Trump’s tariff decision was poor and his defense of it was even worse, but perhaps worst of all was the way that he came to make that decision:

But the public show of confidence belies the fact that Trump’s policy maneuver, which may ultimately harm U.S. companies and American consumers, was announced without any internal review by government lawyers or his own staff, according to a review of an internal White House document.

According to two officials, Trump’s decision to launch a potential trade war was born out of anger at other simmering issues and the result of a broken internal process that has failed to deliver him consensus views that represent the best advice of his team.

Whatever one thinks about the merits of raising tariffs on certain imports, this is an unacceptably slipshod and arbitrary way for any president to make important policy decisions. Because there was no internal review, no one can pretend that the administration thought through the implications of this decision and weighed the potential costs and benefits of doing this. The president made a significant, potentially costly decision more or less on a whim, and because he has dishonestly invoked national security to justify what he’s done he can probably get away with his capricious decree. Trump’s own public defense of his decision shows that he didn’t understand the likely consequences of what he was doing and doesn’t care about those consequences even when they are repeatedly explained to him. Even if you happen to agree with the action taken, the haphazard, incompetent manner in which it was done should alarm you. There is a strong whiff of “do-somethingism” about Trump’s decision, and that almost always means that the decision is a bad one made for the wrong reasons.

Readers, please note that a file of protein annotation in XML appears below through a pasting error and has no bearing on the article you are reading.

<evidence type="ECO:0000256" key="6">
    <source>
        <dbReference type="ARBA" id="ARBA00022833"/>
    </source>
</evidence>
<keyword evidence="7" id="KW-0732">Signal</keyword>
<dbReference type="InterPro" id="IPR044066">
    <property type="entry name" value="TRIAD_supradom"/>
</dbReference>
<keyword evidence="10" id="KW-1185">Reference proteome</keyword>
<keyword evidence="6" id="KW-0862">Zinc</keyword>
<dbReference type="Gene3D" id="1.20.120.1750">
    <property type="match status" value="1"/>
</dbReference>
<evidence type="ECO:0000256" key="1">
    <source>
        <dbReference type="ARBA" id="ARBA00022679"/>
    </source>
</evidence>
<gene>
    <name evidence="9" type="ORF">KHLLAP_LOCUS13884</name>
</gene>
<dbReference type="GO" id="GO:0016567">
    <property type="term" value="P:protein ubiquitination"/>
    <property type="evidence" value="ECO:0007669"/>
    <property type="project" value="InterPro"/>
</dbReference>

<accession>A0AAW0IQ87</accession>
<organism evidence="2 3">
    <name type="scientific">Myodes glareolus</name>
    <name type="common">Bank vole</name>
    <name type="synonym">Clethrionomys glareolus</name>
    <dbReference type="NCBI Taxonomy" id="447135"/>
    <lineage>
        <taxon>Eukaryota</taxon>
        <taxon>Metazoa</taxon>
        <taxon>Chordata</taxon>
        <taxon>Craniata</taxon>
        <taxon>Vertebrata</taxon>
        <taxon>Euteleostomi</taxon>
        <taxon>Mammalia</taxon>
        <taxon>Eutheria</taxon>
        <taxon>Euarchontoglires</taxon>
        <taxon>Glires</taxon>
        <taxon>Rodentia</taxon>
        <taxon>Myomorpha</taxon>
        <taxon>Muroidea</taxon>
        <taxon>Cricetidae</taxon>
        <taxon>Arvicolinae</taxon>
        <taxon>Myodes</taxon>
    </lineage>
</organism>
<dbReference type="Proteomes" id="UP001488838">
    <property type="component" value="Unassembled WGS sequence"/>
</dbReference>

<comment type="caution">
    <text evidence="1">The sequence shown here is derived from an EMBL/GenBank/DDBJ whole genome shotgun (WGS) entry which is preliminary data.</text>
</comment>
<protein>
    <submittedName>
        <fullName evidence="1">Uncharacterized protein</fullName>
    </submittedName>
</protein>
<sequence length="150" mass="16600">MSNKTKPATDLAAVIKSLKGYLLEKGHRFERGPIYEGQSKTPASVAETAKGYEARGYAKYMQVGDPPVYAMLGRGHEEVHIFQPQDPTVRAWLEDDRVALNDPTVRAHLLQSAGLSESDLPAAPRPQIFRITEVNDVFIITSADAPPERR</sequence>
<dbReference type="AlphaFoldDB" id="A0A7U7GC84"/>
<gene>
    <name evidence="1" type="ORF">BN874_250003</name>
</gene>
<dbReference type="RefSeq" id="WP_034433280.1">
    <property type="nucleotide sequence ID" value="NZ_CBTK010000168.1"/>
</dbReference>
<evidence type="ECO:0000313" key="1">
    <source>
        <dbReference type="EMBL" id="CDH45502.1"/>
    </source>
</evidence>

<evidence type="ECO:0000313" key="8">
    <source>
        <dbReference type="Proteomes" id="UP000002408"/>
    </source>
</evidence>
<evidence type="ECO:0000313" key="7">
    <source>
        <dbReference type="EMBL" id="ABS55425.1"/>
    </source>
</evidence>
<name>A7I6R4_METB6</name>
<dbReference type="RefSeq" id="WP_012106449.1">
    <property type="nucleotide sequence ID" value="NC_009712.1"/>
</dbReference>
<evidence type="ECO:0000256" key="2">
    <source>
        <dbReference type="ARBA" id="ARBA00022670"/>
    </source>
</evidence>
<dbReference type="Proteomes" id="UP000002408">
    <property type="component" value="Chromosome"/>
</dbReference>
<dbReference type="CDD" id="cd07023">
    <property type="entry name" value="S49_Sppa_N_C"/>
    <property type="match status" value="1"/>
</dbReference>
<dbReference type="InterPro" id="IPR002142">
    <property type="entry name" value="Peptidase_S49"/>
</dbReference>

Jeff Spross sums up very well why Trump’s decision is so poor:

Instead, we’re getting a hastily constructed policy premised on a transparently dishonest idea.

Just as he did with the travel ban, Trump is trying to use national security as a cover for things that have nothing to do with it. Perhaps he does this because he thinks he can use national security rhetoric as a way to bludgeon critics of his actions, or perhaps he is just looking for a convenient pretext, but whatever the reason for saying this it is dishonest and wrong.